I had some concerns about a potential contamination within the DeKalb—Jackson Water Supply District brought to my attention this week, so I did a little digging. I got in touch with Donna Bolton, who is currently the interim manager, and she was a tremendous help.

Donna assured me, and wanted to assure all customers that an alternate water source is not necessary.

Donna said the Alabama Department of Environmental Management conducts routine water tests. She said a test was conducted back in May revealed some above-standard Haloacetic acids in the water supply at 10887 County Road 88 in Pisgah.

Donna said by the time the testing was complete and the numbers were compared to tests from previous years, the customer letter was sent in August. She said no other letters concerning drinking water standards have been sent out; therefore, there is no need for concern.

“We haven’t sent anything else out,” she said. “Because of the THM and the HAA5, which hit a lot of water supply systems during the summer months, w will probably be sending another letter out, but that has noting to do with the drinking quality of the water. It is just a regulatory number that we have to monitor.”

I did a little research and THM stands for Trihalomethanes, which are a group of four chemicals that form with other disinfection byproducts whenever chlorine or other disinfectants react with naturally occurring organic and inorganic mater in the water. Since chlorine is used to control those microbial contaminants, chlorine is necessary. Donna reiterated this.

“You want you want your water chlorinated,” she said. “That is what kills those microorganisms that make people sick. Sometimes, if you don’t allow that [chlorine] time to settle, it gets out in the system and it sits there for so long.”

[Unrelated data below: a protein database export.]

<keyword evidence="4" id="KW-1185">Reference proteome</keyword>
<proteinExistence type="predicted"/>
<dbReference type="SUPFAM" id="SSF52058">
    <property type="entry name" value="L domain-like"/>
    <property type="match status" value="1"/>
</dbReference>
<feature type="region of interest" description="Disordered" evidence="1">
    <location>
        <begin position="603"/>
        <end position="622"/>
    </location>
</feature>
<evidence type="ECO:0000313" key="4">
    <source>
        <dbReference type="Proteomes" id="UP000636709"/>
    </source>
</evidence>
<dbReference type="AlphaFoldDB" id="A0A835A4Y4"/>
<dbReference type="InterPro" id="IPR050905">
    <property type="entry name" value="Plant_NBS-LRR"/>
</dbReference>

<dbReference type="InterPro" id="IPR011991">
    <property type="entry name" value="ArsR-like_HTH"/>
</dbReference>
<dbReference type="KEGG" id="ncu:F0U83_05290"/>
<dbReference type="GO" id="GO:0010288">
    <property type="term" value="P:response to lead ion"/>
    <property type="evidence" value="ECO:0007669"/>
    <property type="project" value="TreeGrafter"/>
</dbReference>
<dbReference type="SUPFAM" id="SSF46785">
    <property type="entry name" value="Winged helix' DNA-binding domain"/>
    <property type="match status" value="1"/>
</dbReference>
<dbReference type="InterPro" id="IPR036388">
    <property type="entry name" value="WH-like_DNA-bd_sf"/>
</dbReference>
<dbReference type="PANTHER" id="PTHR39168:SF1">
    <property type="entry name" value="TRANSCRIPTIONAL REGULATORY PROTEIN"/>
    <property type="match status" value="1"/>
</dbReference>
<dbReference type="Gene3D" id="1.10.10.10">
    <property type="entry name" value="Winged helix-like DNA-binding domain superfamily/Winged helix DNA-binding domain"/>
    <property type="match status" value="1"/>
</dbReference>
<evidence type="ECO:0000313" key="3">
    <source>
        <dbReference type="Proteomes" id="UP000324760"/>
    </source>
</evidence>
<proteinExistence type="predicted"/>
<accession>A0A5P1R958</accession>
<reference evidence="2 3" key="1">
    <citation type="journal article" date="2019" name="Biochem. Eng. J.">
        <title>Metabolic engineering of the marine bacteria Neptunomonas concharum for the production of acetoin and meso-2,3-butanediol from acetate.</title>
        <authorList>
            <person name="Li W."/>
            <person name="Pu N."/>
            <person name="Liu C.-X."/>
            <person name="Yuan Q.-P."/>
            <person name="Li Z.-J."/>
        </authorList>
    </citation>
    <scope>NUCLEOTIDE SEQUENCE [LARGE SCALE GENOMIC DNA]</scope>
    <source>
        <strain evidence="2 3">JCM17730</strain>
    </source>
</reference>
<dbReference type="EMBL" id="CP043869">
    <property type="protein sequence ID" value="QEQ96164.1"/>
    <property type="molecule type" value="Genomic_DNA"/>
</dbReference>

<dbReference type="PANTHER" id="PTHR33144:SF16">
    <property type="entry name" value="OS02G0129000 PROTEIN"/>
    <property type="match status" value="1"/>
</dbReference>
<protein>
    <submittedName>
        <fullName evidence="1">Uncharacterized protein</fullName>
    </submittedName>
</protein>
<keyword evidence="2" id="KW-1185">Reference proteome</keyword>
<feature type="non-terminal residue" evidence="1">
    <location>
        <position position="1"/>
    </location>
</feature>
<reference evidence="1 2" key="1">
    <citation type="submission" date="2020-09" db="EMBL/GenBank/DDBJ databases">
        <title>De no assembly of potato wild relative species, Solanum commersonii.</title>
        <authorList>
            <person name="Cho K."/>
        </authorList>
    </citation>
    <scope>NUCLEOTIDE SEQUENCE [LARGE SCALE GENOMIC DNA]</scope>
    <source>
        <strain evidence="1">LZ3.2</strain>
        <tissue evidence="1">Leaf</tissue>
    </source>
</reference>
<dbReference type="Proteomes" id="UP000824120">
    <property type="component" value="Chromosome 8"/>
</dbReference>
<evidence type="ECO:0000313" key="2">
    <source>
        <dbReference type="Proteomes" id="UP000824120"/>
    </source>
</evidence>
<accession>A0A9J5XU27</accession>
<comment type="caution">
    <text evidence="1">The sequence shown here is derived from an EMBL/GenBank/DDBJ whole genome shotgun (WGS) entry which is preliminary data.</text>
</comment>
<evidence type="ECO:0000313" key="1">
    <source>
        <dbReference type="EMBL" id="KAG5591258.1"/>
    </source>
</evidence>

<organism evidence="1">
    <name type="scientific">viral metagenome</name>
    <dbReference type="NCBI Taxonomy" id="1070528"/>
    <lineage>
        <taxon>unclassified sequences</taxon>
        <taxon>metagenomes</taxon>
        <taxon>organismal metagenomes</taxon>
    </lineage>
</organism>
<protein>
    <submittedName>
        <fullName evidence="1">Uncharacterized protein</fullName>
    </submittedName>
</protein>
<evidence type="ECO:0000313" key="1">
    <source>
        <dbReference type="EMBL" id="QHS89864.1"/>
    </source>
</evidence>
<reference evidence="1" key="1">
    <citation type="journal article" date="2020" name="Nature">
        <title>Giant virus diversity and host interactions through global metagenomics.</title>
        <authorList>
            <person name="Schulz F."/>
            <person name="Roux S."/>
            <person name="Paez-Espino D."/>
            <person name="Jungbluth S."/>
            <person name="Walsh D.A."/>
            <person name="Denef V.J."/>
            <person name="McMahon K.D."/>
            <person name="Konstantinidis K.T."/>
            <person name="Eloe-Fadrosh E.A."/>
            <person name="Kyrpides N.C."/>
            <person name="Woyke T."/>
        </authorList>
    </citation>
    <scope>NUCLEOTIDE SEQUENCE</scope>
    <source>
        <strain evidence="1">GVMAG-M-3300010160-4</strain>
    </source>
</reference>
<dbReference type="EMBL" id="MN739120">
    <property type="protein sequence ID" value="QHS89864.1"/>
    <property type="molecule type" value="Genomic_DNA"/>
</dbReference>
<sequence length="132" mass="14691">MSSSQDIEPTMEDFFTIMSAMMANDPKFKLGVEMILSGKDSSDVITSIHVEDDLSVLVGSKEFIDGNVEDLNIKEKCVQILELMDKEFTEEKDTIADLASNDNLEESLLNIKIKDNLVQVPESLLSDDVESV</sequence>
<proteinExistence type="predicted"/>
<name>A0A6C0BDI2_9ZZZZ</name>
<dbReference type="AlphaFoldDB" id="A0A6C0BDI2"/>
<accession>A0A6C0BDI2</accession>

Donna said the testing is done at the dead end sites. She said samples are pulled from the slush valves at the end of sits of each supply location. She said by the time the chlorine gets down to the end, it is going to have time to sit and develop an irregular number, which is where the 0.061 level of HAA5 (the maximum contaminant level for HAA5 is .060) in Pisgah came from in May.

“The only letter we have sent out was back in August, [after the May testing] and that site only had four or five customers,” she said. “Because it has to be on all the customers’ bills, we have to send it out to everyone.”

Donna said ADEM pulled numbers again in August, and if they find anything, then it will probably be the end of Sept. or Oct. before ADEM would send it to DeKalb-Jackson Water Supply District personnel. She said there is no need for panic when these letters are received. She said in emergency situations, customers are notified right away.

“By the time we would get the letter, it would be almost starting another quarter and about time to pull tests again,” she said. “If it was anything like an emergency or an alert, then ADEM would notify us immediately.”

Kayla Beaty is the Managing Editor of the Times-Journal. Her email is kbeaty@times-journal.com

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